Issue #12

    Hostel World

    Sophie Furlong Tighe

    Hatters Manchester, 2019 I am woken —not for the first time in my life—

    by breathing and grabbing. I have booked the only female dorm in this hostel

    and now it feels like last time. Like why I booked the female dorm. The girl

    cups her hand on my cheek and tries to take a chunk out. She is wailing.. The

    woman above me who left her rosary beads on our sink pulls her from my bed

    get out devil girl, get out from this room. She hurries her from my bed and

    reaches for her holy water.


    176 Clontarf, 2015 When I am packing for Prague my uncle comes into my

    room and asks me if I’d ever seen Hostel II. You know the one, banned in

    Germany, where the girls travel to Rome and wake up naked hanging above a

    bath. They don’t have baths in the hostels I’m going to. And then the intruder

    uses a scythe to collect her blood and I think he rapes her I’m not sure how it

    ends. Do you know it, I think so, he laughs.


    Hatters Manchester, 2019 I am still rocking when the Australian woman

    who thinks she is helping comes back from checking on her. Emma, Emma,

    she had a seizure, as if she fucking knows her. Should I get her medication? It’s

    in her bag. Can someone else do something, please. When the paramedics come

    I am the only one not standing.


    Hostel Ananas Prague, 2015 I don’t know if I can call this man an intruder,

    I invited him in. He didn’t try for a chunk of me until he knew I couldn’t grab

    or yell, knew I had no rosary beads. He was gone when I woke up, leaving a

    knot of my hair in the base of the sink.


    Sheila’s Cork, 2019 I wake up on a bottom bunk at four in the morning and

    the door has been left open. It stretches against the rest of the darkness. Yellow

    light pours in, only hitting my bunk. I stand up to close the door and travel

    through it instead, looking for another world.


    Kinlay Cork, 2018 But I can not say the word hostel without telling you

    about the other boy, the boy who took me to an empty six-bed in Cork. Who

    touched my face, wouldn’t pull my hair, paused when I winced. Sometimes I

    think I should stop thanking men for the bare minimum, to stop coming for

    the words, can I? But in that big room with those small beds, with so much of

    him inside so little of me, I reach for the sky to find only the metal rails under

    the top bunk, made for my fingers to hook around.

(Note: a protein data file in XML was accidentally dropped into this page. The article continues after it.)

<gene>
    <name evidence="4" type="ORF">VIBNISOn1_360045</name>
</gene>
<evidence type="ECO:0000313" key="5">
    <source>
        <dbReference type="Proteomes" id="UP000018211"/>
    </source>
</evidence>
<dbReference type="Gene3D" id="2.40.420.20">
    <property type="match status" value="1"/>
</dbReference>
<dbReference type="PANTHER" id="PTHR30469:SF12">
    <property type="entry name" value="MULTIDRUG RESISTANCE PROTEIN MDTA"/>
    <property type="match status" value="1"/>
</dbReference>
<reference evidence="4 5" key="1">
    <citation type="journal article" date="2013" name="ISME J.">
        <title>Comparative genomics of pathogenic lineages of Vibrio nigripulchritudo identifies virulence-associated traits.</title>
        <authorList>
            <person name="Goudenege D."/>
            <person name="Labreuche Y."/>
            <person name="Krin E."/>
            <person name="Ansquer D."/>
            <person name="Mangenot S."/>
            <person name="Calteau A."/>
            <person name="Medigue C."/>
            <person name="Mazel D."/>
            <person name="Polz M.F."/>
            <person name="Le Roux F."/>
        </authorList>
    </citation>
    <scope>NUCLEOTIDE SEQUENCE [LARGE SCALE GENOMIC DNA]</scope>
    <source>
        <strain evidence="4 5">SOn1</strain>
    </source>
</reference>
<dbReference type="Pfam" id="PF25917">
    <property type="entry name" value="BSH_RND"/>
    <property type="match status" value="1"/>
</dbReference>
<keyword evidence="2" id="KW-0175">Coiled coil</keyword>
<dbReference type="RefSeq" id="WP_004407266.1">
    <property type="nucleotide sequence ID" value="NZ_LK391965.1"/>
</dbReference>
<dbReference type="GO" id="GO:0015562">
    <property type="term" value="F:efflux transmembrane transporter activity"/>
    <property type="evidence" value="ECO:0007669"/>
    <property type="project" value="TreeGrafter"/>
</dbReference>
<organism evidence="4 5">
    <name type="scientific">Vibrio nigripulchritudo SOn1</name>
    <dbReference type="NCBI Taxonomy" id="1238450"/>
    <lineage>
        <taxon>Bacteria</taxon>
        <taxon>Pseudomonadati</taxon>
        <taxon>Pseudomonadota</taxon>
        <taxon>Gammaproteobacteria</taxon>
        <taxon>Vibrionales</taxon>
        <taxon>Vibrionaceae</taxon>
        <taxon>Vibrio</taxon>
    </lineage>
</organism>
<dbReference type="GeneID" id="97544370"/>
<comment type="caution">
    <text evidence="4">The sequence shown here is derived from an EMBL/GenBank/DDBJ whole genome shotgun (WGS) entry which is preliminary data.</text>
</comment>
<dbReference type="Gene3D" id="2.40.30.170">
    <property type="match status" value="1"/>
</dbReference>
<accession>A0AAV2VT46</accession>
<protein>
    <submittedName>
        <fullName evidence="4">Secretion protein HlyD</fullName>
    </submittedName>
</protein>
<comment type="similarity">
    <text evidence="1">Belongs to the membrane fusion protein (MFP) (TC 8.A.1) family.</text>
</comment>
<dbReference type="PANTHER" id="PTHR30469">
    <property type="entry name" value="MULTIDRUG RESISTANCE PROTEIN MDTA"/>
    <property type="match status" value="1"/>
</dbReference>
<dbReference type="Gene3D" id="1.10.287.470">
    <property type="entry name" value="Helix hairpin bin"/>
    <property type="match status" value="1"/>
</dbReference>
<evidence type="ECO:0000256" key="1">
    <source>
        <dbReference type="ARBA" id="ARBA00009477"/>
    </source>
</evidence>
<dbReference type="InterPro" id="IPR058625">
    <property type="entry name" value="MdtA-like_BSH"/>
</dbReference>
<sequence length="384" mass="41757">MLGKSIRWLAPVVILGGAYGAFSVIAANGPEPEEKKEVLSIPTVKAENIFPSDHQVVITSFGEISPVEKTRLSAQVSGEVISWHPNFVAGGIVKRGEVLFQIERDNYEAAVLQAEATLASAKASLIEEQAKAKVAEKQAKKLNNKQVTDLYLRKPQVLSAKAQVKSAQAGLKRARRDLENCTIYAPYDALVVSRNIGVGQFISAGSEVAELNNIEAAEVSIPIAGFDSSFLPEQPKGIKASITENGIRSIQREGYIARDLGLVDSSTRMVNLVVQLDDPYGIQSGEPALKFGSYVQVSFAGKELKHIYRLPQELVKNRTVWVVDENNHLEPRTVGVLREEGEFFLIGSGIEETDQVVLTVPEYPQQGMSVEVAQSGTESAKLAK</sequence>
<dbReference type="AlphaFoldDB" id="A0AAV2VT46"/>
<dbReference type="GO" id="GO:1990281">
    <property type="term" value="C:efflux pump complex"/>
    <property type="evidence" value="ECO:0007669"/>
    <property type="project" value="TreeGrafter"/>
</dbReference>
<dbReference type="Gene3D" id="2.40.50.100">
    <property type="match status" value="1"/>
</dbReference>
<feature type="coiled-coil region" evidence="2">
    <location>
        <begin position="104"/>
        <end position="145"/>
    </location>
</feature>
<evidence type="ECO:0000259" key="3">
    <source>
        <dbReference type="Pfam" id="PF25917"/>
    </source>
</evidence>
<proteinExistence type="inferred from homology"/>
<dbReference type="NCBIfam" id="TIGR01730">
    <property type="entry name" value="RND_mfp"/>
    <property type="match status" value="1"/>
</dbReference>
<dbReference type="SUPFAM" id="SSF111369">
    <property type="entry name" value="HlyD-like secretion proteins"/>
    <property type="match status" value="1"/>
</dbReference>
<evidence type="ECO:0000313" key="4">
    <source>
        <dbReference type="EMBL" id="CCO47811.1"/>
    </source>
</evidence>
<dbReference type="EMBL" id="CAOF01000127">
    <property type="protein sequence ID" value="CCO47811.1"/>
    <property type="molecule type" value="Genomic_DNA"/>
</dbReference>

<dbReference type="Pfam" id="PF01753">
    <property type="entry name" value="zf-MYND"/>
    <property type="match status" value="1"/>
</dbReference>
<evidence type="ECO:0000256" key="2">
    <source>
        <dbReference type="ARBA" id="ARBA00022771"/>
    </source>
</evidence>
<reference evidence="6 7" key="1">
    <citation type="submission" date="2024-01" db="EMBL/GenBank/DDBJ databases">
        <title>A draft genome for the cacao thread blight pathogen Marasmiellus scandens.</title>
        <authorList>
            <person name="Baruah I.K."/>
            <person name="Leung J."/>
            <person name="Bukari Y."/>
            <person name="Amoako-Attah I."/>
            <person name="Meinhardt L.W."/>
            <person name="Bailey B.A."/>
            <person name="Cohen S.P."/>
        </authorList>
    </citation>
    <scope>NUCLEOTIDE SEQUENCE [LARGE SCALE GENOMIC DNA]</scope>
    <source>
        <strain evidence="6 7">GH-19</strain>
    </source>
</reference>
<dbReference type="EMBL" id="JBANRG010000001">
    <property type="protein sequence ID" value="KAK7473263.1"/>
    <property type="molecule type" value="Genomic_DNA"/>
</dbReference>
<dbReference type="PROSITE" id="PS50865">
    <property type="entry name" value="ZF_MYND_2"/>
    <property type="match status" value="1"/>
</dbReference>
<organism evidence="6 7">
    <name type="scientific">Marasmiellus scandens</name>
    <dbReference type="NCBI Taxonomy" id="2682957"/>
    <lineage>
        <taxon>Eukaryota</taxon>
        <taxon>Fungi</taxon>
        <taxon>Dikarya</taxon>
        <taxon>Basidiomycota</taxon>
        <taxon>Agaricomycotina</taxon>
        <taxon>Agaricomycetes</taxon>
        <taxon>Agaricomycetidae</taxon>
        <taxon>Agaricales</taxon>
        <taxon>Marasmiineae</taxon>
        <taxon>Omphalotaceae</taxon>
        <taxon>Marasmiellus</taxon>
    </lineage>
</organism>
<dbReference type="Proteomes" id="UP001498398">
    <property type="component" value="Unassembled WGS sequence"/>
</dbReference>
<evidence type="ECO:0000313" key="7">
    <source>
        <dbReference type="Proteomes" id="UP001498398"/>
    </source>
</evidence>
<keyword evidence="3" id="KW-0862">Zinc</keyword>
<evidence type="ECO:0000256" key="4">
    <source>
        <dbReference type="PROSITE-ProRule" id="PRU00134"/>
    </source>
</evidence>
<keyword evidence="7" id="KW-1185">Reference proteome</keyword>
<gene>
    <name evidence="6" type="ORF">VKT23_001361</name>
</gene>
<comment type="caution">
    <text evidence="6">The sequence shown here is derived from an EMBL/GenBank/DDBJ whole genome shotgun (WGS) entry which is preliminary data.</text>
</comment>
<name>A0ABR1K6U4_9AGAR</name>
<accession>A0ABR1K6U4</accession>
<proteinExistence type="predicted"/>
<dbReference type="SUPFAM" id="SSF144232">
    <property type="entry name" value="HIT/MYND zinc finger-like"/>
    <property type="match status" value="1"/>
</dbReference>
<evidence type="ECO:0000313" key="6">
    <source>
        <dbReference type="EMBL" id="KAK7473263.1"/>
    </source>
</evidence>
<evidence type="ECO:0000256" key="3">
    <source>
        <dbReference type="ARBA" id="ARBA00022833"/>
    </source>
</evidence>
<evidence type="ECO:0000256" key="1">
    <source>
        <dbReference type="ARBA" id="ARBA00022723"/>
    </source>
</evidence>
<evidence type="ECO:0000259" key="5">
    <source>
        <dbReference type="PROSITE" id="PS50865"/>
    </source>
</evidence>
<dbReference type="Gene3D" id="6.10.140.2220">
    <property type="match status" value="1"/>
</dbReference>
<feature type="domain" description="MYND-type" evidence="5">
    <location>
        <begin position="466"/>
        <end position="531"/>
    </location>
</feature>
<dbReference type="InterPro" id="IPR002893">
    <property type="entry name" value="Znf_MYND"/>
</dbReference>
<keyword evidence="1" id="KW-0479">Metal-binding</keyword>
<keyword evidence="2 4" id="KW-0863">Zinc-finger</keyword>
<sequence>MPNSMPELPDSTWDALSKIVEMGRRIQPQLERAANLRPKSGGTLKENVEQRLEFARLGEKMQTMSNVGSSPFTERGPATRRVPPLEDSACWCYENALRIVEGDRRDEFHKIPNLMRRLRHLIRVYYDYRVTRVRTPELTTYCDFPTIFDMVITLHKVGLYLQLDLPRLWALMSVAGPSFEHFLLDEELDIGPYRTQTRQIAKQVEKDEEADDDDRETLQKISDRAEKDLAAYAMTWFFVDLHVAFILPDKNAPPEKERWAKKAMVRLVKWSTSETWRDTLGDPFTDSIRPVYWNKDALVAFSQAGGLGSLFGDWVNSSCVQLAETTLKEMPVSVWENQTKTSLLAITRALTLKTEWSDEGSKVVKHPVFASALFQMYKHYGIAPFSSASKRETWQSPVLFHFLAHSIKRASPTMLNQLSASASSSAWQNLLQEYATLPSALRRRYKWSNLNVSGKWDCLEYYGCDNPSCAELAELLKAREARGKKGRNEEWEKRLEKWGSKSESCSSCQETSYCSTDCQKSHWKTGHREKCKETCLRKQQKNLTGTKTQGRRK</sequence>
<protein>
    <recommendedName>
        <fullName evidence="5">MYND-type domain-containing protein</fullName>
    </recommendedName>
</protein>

Sophie Furlong Tighe is a Drama and Theatre Studies student at Trinity College Dublin. She was once a slam poet, a twice winner of Slam Sunday, and a finalist in the Dublin Grand Slam. Now she writes things on pages, and has been published in Not Where I Belong and Dodging The Rain, with work forthcoming in Vagabond City Lit. You can find her at


    Kate O'Donnell

    Did mothers always try to press on their daughters the itineraries of which they

    themselves had dreamed? -The Year Of Magical Thinking, Joan Didion

    I almost drop the book,

    Pages fly shut through my shaking hands.

    Across the table my mother stares

    Out the train window. I match

    Her gaze and my mind reels,

    Wildflowers and hills fleeing far

    Too quick to focus, my eyes scatter,

    My soul sinks back through the cushioned seat

    Up into the scattered air. I fix on a hawk,

    Unmoving on the highest branch, ready to snap

    Its beak, shred tomorrow with a single talon.

    I will see him again when the train stops, watch

    Ticks, lights flash and my head snaps

    Shut. I misplaced my agenda but my mother

    Will gladly read me hers. I feel the press

    Of plans but I will not hear her words.

    She asks where I am headed and the movement

    Of my feet will be the only answer.

    Kate O’Donnell is completing her studies in Poetry and Sociology at Northwestern

    University. While born and raised in Chicago, she has always felt most at home in the

    mountains or at sea. She can be found on Twitter @kate1od.

    Body Psalm

    Audrey Gidman

    —& think of wilderness how it has suffered.

    Bone flower-

    pushing through skin; a spine

    of mountains.

    Eyes as lilies in the valley watching

    women walk

    like trees.

    Eyes looking

    for god

    in other eyes. Holding out their cups


    the houses

    of the old tongue. Not ruined temples, just

    these clay hands. A mortar

    & pestle. Moss. Milk-


    Audrey Gidman is the 2018 recipient of the Elyse Wolf Prize and author of the chapbook, body psalms, forthcoming from Slate Roof Press. Her work can be found in Q/A Poetry, mutiny! magazine, Confrontation, Slippery Elm, The Rush, and elsewhere. She received her BFA from the University of Maine Farmington. Instagram: @audrexe